My team uses technology and data to enable our business processes—this would classify me as a “digital marketer.” In my role and working for Progress any prospective salesperson is going to know we have a marketing technology stack, and I am a target to be sold the latest solution that will enable our automation efforts. With the current industry trends, you can only imagine how many times a day I am solicited to buy something new that will take my organization’s digital strategy to the next level. How does someone get through to me, and what is it that makes me decide “ok, I will engage?”
Emails and voicemails fill my inbox all day from vendors who provide little information about what they are trying to sell. Most of the time, they are plain text emails, and the solutions all sound exactly the same. The vendor tells me why I need their solution and why it’s the “best” or even just a simple “hey let’s catch up.” None of these tactics provoke me to respond.
I typically do respond to people who drop names or use content such as a whitepaper or webinar. Content works really well when I have a pressing business need or know of another colleague for which the vendor solved a similar problem. In some cases, however, the sales reps alone can convince me by sending me through a very well thought out, well timed and relevant lead nurture. Recently I had an experience where a lead nurture was so well planned and executed it pushed me right into engagement.
The sales rep from a West Coast technology company enticed me to respond by sending a slick set of thought out emails and calls, all to support their lead nurture. First of all, he was extremely persistent. He called repeatedly, sent emails and LinkedIn messages and left many voicemails. This went on for months. One early Monday morning he sent what he claimed to be a final email attempt, offering me a gift of an Amazon Echo; I read the email. I got in the office that day and there was a package with a picture of an Echo and a personal note asking if I would give him 30 minutes. Delivery of the package was followed by an email—which I opened—then a call. How could I not respond; he had timed everything so perfectly!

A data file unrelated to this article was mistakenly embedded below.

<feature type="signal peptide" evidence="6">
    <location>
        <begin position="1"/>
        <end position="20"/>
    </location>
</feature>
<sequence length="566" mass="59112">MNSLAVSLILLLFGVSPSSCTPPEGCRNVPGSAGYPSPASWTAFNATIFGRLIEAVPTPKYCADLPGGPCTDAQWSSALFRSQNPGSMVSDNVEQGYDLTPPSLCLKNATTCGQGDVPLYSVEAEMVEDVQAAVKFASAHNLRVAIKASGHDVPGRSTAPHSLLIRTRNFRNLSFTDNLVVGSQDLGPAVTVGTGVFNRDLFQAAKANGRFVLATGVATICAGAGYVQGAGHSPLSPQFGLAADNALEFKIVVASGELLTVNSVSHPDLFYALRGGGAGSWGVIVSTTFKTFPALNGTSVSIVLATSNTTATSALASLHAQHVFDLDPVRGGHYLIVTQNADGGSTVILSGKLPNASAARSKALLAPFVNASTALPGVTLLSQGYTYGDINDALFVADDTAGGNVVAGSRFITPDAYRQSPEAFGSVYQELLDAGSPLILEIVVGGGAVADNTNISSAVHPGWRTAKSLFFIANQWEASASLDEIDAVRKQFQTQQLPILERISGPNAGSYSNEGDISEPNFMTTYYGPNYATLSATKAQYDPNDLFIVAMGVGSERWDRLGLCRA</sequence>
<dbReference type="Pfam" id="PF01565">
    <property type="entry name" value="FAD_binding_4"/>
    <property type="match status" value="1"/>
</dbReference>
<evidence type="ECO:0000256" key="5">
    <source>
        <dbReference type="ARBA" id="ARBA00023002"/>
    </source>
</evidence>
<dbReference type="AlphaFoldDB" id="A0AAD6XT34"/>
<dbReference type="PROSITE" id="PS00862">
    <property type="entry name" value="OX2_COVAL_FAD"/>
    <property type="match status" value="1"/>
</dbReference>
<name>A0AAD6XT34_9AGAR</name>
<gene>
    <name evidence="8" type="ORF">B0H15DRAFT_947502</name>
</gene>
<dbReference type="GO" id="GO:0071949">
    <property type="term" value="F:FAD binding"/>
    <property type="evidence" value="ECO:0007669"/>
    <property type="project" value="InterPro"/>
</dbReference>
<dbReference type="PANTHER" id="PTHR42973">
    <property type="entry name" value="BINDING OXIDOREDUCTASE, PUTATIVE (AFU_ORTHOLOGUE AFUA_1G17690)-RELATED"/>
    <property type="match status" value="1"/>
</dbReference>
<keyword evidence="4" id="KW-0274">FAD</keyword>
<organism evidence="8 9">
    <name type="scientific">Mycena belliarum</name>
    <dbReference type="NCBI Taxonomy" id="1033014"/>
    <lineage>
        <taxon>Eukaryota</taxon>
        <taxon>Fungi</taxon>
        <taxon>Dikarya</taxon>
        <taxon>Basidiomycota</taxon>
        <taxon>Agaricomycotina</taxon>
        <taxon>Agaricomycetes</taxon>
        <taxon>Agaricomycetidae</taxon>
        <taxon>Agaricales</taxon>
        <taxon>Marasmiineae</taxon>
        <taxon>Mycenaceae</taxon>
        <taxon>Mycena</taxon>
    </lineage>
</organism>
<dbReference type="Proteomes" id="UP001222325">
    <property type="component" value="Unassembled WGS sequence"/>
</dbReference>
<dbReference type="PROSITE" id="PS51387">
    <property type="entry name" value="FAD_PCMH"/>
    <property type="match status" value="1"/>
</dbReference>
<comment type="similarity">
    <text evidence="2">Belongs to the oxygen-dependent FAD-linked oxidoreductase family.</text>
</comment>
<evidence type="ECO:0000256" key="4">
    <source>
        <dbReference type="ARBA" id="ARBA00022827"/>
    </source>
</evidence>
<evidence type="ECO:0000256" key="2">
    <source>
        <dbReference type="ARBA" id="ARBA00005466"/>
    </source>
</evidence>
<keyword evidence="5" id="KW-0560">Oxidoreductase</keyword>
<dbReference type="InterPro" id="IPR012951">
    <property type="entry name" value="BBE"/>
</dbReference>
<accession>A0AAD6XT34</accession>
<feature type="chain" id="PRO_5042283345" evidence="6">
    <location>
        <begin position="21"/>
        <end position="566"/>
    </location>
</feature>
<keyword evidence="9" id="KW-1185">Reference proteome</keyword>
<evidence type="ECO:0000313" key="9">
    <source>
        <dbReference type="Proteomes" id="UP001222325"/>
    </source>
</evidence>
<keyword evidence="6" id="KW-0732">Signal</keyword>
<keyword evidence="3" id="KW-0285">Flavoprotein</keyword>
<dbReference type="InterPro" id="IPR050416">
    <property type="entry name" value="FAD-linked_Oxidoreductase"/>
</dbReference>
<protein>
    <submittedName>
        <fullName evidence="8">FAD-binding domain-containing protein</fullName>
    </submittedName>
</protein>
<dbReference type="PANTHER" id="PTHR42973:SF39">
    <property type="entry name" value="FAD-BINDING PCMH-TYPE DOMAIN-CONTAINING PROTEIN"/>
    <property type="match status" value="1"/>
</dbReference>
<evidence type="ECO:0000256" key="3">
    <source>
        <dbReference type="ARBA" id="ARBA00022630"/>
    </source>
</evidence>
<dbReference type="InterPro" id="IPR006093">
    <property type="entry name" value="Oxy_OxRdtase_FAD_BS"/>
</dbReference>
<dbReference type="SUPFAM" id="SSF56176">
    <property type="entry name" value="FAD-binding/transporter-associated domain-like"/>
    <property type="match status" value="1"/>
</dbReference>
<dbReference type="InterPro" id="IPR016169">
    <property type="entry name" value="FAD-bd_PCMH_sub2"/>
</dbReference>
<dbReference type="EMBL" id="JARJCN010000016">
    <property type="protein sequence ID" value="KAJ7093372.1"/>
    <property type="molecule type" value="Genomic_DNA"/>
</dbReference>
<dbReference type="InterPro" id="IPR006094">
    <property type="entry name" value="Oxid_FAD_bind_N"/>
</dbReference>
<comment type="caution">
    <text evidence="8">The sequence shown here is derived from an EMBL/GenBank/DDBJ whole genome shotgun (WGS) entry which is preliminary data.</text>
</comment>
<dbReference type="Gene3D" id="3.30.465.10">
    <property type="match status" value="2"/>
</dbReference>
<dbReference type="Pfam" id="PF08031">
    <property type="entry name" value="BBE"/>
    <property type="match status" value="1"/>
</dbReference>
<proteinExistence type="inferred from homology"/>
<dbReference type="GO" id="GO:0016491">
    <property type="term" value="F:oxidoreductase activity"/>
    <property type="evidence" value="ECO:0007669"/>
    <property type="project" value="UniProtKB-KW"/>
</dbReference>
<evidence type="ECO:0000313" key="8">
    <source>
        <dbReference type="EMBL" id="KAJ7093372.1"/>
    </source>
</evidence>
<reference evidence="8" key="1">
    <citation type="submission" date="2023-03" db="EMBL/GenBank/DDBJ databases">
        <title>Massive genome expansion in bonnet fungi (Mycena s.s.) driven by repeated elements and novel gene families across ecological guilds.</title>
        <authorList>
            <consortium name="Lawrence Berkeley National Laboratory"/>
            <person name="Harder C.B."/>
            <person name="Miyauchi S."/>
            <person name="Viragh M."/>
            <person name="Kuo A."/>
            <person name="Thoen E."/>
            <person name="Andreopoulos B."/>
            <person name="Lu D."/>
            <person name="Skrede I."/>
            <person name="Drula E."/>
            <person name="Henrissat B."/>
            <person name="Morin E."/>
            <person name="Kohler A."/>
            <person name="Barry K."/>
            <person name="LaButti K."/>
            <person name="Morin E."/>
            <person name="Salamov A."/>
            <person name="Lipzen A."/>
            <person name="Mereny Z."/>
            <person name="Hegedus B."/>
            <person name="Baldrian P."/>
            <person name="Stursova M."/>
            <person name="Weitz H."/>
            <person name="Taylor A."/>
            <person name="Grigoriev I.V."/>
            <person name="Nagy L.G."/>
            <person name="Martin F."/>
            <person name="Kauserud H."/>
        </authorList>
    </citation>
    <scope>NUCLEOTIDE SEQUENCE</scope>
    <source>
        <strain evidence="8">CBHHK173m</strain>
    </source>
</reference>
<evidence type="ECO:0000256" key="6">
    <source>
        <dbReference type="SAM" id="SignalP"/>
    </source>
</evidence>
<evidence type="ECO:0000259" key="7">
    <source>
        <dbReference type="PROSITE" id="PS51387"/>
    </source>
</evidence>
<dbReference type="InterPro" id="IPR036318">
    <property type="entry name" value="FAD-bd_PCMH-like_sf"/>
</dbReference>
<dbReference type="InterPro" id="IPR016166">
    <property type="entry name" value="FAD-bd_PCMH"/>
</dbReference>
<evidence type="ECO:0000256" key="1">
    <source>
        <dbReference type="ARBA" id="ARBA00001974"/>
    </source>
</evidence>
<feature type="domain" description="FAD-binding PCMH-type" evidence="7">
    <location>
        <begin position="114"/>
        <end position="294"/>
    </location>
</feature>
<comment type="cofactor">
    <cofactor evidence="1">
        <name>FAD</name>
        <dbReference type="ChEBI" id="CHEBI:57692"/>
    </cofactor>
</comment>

I spoke with the salesperson for 30 minutes and we talked about his solution and I continued to press him on his own selling tactics. He admitted his persistence and utilizing marketing automation aligned with data enhancement all effectively help him to get prospects to talk to him about his solution. Today, I am actively engaging with this vendor regarding a data quality layer for use in our own automation ecosystem.
This case is a perfect example of what I fundamentally believe and strive to achieve every day. The only way to “get through” is to nurture your prospects—and not just with email. Nurturing prospects requires multi-channel, multi-touch, well-timed touches based on what and when a solution is needed. This all makes up an effective lead nurture. A recent article published by the Harvard Business Review stated “you are 90% more likely to get in touch by the 6th call.” In this case persistence really worked. I was the right profile for his solution so he aligned content, messaging and tactics that would make me respond. The power of a well-timed nurture using all channels really does lead to a conversion, and it is motivating and exciting to see it in action. It should also be a lesson to us all that persistence really does pay off. In fact, this case has elevated my level of persistence as a digital marketer to deliver the same results.